Eco-Friendly Home Tips for Summer

We’ve collected 35 tips, running the gamut from quick and easy to more time-consuming and challenging, aimed at helping households in British Columbia go green.

With all the extra hours of daylight—not to mention the boost in temperature—summer is the perfect time to focus on reducing your carbon footprint. We’ve collected 35 tips, running the gamut from quick and easy to more time-consuming and challenging, aimed at helping households in British Columbia go green.


1. Plant a fruit tree in your yard, to provide both food and shade.


2. Create some cool and shady spots by using patio umbrellas or installing awnings above your windows—or even building a covered wraparound porch.


a wooden platform and table with bunches of beets, cauiflowers, cabbages, lettuces and carrots on it.
Photo by Shelley Pauls on Unsplash.

3. Visit your local farmers’ market for fresh seasonal fruits and vegetables. Local produce doesn’t have to travel far by truck, which keeps its carbon footprint low, and it’s picked at the point of peak ripeness, when it’s most flavourful and nutritious.


4. Eat smaller portions of higher-quality, locally raised meat. At the farmers’ market, look for stalls selling poultry, pork, and beef, and ask the farmer directly what the animals eat, where they are allowed to roam, and what is done with their manure. Pasture-raised meat is much less harmful to the environment than industrially produced meat, meaning you don’t have to go fully vegetarian or vegan to help reduce greenhouse gas emissions.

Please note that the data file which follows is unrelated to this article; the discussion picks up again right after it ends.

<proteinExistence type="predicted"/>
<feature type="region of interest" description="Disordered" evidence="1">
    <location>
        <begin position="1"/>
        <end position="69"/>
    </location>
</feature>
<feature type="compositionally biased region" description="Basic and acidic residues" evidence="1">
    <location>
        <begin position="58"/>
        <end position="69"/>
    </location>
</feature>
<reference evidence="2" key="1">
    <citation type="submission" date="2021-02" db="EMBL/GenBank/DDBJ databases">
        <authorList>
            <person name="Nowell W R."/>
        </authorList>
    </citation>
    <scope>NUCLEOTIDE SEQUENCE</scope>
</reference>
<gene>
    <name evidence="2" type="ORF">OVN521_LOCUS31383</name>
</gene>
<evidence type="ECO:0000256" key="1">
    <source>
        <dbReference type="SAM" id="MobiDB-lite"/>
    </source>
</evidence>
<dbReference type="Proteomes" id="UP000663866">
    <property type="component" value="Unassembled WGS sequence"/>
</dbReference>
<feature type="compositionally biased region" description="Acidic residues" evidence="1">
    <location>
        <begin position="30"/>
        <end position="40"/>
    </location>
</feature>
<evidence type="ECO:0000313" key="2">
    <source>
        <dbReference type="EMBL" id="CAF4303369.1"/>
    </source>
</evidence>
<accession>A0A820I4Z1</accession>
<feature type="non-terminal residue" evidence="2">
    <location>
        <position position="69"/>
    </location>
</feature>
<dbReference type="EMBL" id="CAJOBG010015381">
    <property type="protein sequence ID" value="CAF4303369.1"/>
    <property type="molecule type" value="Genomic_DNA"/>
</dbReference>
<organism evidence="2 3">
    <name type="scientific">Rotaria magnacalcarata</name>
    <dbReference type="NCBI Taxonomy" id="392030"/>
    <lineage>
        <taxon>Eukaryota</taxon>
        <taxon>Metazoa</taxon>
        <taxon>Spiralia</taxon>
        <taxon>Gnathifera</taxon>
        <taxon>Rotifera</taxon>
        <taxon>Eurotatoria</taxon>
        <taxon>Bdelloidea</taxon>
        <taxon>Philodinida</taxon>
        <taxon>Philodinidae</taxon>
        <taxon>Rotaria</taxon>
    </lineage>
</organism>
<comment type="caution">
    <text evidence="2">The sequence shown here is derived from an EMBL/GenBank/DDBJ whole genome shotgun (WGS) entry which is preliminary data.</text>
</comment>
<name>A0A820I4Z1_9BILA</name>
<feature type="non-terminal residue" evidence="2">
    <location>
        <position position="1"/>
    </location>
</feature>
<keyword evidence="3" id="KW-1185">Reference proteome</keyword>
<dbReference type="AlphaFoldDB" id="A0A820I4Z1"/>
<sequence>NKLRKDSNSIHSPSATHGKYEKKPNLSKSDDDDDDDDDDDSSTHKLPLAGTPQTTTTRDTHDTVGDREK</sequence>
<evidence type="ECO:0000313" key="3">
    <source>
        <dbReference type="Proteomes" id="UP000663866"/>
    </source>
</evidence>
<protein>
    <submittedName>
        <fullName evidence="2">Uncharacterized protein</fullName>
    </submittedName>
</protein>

a wooden pantry with shelves filled with jars of colorful foodstuffs, fruits, and veggies like pickles, carrots, okra etc.
Photo by Ray Shrewsberry on Unsplash.

5. Stock up on extra fruits and veggies from the farmers’ market (or your own backyard garden), and preserve them in recycled canning jars. If you visit the market at the end of the shopping day, you might find bargains on produce that would otherwise be destined for the compost heap.


6. To make your fridge run more efficiently, clean the coils underneath it.


5 transparent jars of oatmeal and other colorful dry foods
Photo by Markus Spiske on Unsplash.

7. Replenish household staples such as salt, flour, dried pasta, cooking oil, vinegar, coffee beans, tealeaves, toothpaste, sunscreen, hand soap, and laundry detergent from a zero-waste store. These refill shops reduce waste by buying in bulk and having customers bring their own reusable containers.


8. Keep your freezer full (but not overstuffed) so that it runs at peak efficiency. Fill any empty spaces with bottles of water that, once frozen, can be used as makeshift ice packs.


a bowl of carrots, cucumbers, tomatoes, lettuce, purple cabbage and other greens and vegetables
Photo by Nadine Primeau on Unsplash.

9. Eat more salads—taking advantage of whatever’s in season—and fewer hot meals, which heat up the kitchen during preparation.


an outside grill covered with lots of stick meats, sausages and fish